Architecture for Life
Potlatch #15 (22 December 1954)
Translated by Gerardo Denís
We are publishing in this issue various excerpts from Asger Jorn's book "Image and Form," which concerns architecture and its future, an issue that we have repeatedly raised in these pages. (See particularly "Next Planet" in issue #4 and "Skyscrapers by the roots" in issue #5 of Potlatch).
We have translated the recent Italian edition sent to us by Asger Jorn, itself a translation from Danish.
Utility and function will always be the starting point for any formal criticism; it is simply a question of transforming Functionalism's program.
. . . Functionalists ignore the psychological function of surroundings . . . The appearances of the buildings and of the objects that we use and that form our environment have a function that is separate from their practical use.
. . . because of their concepts of standardization, Functionalist Rationalists believed that it was possible to attain ideal, definitive forms of the different objects useful to people. Developments to date have shown that this static conception was mistaken. We must arrive at a dynamic conception of forms, we must face the fact that all human forms are in a constant state of transformation; where the Rationalists went wrong was in not understanding that the only way of avoiding the anarchy of change is to become aware of the laws governing transformation and to put them to use.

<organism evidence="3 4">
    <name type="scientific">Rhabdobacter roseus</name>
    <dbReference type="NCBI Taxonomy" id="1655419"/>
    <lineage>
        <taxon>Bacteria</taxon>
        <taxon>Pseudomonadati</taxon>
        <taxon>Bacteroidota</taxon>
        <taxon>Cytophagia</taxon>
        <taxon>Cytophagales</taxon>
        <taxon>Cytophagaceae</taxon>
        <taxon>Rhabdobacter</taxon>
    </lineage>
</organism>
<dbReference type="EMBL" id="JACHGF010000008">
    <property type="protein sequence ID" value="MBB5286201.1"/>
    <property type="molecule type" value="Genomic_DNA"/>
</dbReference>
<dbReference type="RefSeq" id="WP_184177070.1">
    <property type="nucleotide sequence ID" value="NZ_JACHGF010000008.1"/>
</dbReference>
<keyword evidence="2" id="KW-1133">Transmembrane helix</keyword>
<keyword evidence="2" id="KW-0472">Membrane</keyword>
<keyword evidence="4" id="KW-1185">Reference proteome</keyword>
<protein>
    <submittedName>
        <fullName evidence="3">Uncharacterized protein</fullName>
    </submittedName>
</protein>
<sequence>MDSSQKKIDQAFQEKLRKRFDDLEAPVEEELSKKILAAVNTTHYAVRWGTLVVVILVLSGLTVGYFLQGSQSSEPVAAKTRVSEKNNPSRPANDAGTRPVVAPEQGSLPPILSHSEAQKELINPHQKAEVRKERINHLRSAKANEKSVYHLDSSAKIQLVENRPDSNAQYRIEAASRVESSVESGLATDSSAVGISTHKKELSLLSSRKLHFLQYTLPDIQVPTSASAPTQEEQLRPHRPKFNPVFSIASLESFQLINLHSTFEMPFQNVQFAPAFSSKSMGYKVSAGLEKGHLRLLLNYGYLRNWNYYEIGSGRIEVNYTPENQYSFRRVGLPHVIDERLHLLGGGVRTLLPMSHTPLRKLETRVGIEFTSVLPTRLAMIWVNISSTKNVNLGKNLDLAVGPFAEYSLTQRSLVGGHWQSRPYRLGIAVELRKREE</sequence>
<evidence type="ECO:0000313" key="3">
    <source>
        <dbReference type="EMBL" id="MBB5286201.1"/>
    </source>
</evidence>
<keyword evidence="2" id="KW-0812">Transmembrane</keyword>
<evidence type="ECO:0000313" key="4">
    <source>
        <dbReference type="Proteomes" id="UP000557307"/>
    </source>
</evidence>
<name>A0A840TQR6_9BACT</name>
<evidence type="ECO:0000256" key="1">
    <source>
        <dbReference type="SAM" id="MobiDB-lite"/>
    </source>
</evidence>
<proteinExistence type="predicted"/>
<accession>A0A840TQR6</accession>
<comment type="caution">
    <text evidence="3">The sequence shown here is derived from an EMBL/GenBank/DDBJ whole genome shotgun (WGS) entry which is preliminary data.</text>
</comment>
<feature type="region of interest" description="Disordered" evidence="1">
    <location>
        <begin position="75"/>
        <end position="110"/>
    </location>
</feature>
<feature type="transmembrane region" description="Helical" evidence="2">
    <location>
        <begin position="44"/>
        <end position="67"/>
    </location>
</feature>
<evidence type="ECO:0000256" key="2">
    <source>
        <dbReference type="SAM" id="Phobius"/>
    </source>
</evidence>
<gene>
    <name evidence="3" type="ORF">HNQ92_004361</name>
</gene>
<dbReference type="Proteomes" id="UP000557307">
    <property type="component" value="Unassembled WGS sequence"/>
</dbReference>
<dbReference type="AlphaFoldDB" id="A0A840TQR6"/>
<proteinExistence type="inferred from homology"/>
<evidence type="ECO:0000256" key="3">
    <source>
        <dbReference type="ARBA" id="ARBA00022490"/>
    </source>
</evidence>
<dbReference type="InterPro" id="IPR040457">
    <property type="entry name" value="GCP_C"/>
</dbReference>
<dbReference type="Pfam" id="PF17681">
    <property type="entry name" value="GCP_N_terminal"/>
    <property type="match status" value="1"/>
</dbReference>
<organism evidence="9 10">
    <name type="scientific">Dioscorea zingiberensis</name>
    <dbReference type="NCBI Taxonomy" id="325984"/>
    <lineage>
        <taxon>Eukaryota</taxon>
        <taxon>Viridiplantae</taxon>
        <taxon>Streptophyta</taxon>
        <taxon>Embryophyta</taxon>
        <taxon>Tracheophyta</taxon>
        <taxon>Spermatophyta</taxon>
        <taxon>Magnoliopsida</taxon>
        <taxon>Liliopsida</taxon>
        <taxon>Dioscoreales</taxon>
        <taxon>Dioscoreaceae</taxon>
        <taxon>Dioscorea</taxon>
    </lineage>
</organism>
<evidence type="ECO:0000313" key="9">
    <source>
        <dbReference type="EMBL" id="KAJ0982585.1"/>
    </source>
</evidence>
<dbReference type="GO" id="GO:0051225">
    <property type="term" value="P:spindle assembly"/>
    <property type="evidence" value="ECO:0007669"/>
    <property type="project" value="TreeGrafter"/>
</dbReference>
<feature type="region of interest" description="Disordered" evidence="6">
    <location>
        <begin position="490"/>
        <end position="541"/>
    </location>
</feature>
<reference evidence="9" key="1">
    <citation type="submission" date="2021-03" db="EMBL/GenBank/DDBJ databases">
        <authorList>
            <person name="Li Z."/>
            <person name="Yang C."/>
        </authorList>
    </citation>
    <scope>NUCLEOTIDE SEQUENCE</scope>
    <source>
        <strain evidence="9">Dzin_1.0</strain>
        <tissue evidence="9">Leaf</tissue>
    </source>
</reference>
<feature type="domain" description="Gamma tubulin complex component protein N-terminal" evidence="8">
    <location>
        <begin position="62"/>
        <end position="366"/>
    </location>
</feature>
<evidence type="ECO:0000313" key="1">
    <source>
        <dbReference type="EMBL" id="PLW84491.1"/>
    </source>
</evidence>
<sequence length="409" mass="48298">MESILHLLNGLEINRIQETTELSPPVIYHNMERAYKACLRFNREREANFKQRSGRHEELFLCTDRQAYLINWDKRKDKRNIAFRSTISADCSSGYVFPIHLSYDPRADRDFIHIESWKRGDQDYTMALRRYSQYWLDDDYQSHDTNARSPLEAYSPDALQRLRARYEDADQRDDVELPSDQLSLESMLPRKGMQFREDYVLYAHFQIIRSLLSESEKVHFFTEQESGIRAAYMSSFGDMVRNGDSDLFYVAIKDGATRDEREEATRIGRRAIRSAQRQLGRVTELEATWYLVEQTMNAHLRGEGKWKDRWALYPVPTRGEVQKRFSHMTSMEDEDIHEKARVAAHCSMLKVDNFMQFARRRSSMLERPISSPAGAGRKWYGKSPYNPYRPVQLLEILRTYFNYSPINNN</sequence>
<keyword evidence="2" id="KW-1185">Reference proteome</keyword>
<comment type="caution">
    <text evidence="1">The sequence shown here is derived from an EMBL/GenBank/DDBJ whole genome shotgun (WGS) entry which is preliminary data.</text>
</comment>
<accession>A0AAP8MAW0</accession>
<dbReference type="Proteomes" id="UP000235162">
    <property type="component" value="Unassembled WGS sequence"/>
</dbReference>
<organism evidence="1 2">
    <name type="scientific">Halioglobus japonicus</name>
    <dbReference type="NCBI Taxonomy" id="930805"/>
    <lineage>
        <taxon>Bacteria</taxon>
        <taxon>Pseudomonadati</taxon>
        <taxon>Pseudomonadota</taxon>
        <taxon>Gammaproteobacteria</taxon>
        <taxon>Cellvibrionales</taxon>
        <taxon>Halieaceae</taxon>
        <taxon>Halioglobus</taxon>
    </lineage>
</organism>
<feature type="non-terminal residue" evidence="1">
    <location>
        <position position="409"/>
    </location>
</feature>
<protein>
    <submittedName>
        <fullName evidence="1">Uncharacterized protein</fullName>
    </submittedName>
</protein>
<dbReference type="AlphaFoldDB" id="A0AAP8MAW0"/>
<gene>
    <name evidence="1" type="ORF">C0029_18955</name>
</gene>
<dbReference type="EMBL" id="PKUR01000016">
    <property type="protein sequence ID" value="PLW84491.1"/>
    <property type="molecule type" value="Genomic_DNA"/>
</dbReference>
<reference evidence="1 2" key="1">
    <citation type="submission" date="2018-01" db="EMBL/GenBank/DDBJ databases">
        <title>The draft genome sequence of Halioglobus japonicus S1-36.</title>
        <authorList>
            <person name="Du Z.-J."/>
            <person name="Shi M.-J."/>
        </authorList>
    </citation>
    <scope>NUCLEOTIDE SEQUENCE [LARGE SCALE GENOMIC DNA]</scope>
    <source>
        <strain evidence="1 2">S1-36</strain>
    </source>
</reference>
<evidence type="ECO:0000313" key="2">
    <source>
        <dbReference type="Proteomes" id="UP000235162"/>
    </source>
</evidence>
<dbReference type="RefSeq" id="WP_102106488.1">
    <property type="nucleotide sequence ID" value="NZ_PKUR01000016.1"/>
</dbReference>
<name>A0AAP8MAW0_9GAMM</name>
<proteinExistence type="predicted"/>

. . . It is important to understand that this conservatism of forms is thoroughly illogical because it is not the result of not knowing what an object's definitive form is, but rather of the fact that people are upset when they do not find some element of deja vu in an unfamiliar phenomenon . . . The radicalism of forms is a result of the fact that people are saddened when they do not find some unexpected element in the known. One might find this radicalism illogical, as do the advocates of standardization, but we must not lose sight of the fact that discovery is only made possible by this need of man's.
Architecture is always the ultimate achievement of intellectual and artistic evolution, the materialization of an economic stage. Architecture is the final point in the achievement of any artistic endeavor because the creation of architecture implies the construction of an environment and the establishment of a way of life.